American Beach Volleyball Players Explain Why They’ll Continue To Wear Bikinis

A Blog About the Olympic Games
July 27 2012 1:15 PM

American Beach Volleyball Players Explain Why They’ll Continue To Wear Bikinis

Misty May-Treanor
Misty May-Treanor will continue to wear a bikini in competition.

Photo by Lintao Zhang/Getty Images

As my colleague Amanda Marcotte explained earlier today, the International Volleyball Federation announced back in March that it would no longer require women’s beach volleyball players to compete in bikinis. For the first time ever in Olympic competition—beach volleyball joined the program in 1996—female players will be allowed to wear shorts and sleeved, midriff-concealing tops.

The new regulations are meant to placate countries with conservative religious and cultural standards for women’s dress. They also threaten to deprive millions of male viewers of one of the sport’s main draws: buff, scantily clad female bodies glistening in the sun (or the London drizzle, as the case may be). But God bless the USA—the women on the American beach volleyball team have no intention of abandoning their skimpy swimsuits. In their own words, here are the top four reasons why the Americans will continue to wear bikinis.

Advertisement

1. Tradition/inertia. If the current uniforms work, why switch them up? “We’re staying in our [bikinis]. I don’t see too many people changing. To each his own. If you get down to it, it’s about the sport and not what we’re wearing,” says U.S. gold medalist Misty May-Treanor. 

2. Physical pride/screw the body police. I’m not a sex symbol; I’m an athlete,” May-Treanor’s teammate Kerri Walsh told Sports Illustrated. And May-Treanor adds that she prefers the revealing outfits because, “What you see is what you get—there’s no airbrushing.”

3. West Coast pride. U.S. team member Jen Kessy brought out her Golden State credentials, explaining, “We're not uncomfortable in our bikinis. Growing up in Southern California, that's what you wear from when you're a little kid to now in the summertime.”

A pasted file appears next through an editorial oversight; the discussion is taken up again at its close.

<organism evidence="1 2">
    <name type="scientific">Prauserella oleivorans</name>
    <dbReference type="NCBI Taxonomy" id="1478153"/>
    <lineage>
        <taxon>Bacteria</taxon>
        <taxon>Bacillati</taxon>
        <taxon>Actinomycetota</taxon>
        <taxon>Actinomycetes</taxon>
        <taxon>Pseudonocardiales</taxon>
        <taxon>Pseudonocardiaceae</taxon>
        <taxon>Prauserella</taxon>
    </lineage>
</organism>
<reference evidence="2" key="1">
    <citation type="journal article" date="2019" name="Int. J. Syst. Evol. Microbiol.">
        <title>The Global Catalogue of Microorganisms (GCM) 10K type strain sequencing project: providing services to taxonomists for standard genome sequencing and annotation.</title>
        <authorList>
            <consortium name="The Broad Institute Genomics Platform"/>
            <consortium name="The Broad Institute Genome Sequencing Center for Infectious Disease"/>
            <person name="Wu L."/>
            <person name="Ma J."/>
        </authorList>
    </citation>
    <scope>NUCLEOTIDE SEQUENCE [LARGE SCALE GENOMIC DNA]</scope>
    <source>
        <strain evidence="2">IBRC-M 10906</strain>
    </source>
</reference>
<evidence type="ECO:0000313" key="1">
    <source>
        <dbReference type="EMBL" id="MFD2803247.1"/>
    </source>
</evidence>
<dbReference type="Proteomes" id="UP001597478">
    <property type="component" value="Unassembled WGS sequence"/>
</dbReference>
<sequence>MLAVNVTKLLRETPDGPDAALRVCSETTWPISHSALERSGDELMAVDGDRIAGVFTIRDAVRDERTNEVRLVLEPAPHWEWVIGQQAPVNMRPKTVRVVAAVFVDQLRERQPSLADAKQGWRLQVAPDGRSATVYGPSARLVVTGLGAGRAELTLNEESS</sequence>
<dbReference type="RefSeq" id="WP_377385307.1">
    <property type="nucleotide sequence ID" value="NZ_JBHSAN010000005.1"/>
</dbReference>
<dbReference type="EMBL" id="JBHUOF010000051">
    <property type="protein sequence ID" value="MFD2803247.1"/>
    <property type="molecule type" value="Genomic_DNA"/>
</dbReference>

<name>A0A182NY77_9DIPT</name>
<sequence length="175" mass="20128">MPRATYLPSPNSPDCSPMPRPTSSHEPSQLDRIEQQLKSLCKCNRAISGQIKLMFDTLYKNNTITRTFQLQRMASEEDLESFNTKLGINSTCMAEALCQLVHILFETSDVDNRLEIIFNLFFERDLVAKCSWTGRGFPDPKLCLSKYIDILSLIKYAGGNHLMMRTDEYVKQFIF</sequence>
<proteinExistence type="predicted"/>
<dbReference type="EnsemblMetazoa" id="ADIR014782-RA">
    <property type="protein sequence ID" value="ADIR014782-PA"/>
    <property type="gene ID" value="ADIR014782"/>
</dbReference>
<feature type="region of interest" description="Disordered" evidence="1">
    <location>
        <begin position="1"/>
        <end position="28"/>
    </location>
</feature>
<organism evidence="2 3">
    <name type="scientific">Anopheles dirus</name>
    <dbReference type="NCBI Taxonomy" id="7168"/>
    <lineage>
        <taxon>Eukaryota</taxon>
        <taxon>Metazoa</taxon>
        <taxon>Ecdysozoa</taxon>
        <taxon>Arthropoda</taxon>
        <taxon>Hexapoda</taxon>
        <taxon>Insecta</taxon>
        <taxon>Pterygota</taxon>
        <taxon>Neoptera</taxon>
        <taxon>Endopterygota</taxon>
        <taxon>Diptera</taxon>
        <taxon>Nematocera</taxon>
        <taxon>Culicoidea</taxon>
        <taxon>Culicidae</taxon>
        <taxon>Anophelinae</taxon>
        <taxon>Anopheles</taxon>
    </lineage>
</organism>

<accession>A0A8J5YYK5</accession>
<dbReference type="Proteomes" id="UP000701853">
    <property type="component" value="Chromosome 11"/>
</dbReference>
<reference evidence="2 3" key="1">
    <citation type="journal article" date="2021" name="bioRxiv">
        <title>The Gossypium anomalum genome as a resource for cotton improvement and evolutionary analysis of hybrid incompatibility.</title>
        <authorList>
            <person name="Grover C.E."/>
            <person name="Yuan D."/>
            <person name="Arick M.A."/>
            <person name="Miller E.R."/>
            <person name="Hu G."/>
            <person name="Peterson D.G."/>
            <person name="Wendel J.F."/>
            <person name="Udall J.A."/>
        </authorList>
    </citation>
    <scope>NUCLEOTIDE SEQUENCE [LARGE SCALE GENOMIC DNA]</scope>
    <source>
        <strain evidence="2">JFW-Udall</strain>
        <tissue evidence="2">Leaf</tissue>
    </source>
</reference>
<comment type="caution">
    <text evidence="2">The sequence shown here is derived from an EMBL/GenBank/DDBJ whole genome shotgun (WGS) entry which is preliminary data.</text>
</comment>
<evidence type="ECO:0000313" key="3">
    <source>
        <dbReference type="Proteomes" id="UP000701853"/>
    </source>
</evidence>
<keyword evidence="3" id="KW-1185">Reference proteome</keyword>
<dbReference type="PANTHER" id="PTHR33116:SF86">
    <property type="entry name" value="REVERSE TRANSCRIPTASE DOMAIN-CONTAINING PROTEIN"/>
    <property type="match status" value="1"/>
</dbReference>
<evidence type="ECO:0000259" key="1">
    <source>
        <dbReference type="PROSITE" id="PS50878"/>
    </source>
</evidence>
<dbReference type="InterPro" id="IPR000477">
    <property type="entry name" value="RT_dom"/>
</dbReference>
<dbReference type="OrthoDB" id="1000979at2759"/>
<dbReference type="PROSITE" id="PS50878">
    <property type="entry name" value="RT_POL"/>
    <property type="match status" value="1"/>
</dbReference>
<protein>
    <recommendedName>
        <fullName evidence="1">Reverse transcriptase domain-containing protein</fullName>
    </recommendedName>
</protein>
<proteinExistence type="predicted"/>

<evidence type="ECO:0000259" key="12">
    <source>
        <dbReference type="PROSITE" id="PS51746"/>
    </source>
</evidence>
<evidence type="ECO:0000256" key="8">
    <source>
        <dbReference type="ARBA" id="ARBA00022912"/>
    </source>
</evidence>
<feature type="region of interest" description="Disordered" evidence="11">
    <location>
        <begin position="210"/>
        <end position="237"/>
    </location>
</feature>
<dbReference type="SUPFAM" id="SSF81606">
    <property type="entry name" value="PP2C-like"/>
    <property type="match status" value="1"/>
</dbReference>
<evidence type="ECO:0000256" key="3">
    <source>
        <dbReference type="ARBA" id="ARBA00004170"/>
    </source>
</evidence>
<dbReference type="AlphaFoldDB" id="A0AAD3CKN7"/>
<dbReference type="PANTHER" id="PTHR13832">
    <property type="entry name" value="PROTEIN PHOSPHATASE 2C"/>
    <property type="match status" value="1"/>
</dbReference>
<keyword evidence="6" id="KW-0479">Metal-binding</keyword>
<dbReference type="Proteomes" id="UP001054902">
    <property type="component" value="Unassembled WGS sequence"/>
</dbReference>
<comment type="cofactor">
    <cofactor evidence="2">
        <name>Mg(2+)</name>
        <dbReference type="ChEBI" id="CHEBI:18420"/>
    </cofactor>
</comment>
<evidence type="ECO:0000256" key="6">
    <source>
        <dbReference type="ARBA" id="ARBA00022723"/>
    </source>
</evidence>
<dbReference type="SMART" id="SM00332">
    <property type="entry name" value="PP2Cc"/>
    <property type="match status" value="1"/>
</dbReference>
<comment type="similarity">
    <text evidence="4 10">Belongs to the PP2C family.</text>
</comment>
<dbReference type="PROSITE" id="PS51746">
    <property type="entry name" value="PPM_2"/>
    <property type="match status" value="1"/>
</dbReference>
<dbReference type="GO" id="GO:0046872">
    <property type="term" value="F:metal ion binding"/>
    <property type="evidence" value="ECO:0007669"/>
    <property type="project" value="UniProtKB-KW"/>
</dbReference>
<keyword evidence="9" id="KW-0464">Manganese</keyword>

4. Sand. Apparently, it sneaks into the folds of extra fabric and makes players itchy. If you wear baggier clothing, Kessy explains, “you get sand everywhere.”

Katy Waldman is a Slate staff writer. 

TODAY IN SLATE

Foreigners

More Than Scottish Pride

Scotland’s referendum isn’t about nationalism. It’s about a system that failed, and a new generation looking to take a chance on itself. 

What Charles Barkley Gets Wrong About Corporal Punishment and Black Culture

Why Greenland’s “Dark Snow” Should Worry You

Three Talented Actresses in Three Terrible New Shows

Why Do Some People See the Virgin Mary in Grilled Cheese?

The science that explains the human need to find meaning in coincidences.

Jurisprudence

Happy Constitution Day!

Too bad it’s almost certainly unconstitutional.

Is It Worth Paying Full Price for the iPhone 6 to Keep Your Unlimited Data Plan? We Crunch the Numbers.

What to Do if You Literally Get a Bug in Your Ear

  News & Politics
Weigel
Sept. 16 2014 7:03 PM Kansas Secretary of State Loses Battle to Protect Senator From Tough Race
  Business
Moneybox
Sept. 16 2014 4:16 PM The iPhone 6 Marks a Fresh Chance for Wireless Carriers to Kill Your Unlimited Data
  Life
The Eye
Sept. 16 2014 12:20 PM These Outdoor Cat Shelters Have More Style Than the Average Home
  Double X
The XX Factor
Sept. 15 2014 3:31 PM My Year As an Abortion Doula
  Slate Plus
Slate Plus Video
Sept. 16 2014 2:06 PM A Farewell From Emily Bazelon The former senior editor talks about her very first Slate pitch and says goodbye to the magazine.
  Arts
Brow Beat
Sept. 16 2014 8:43 PM This 17-Minute Tribute to David Fincher Is the Perfect Preparation for Gone Girl
  Technology
Future Tense
Sept. 16 2014 6:40 PM This iPhone 6 Feature Will Change Weather Forecasting
  Health & Science
Medical Examiner
Sept. 16 2014 11:46 PM The Scariest Campfire Story More horrifying than bears, snakes, or hook-handed killers.
  Sports
Sports Nut
Sept. 15 2014 9:05 PM Giving Up on Goodell How the NFL lost the trust of its most loyal reporters.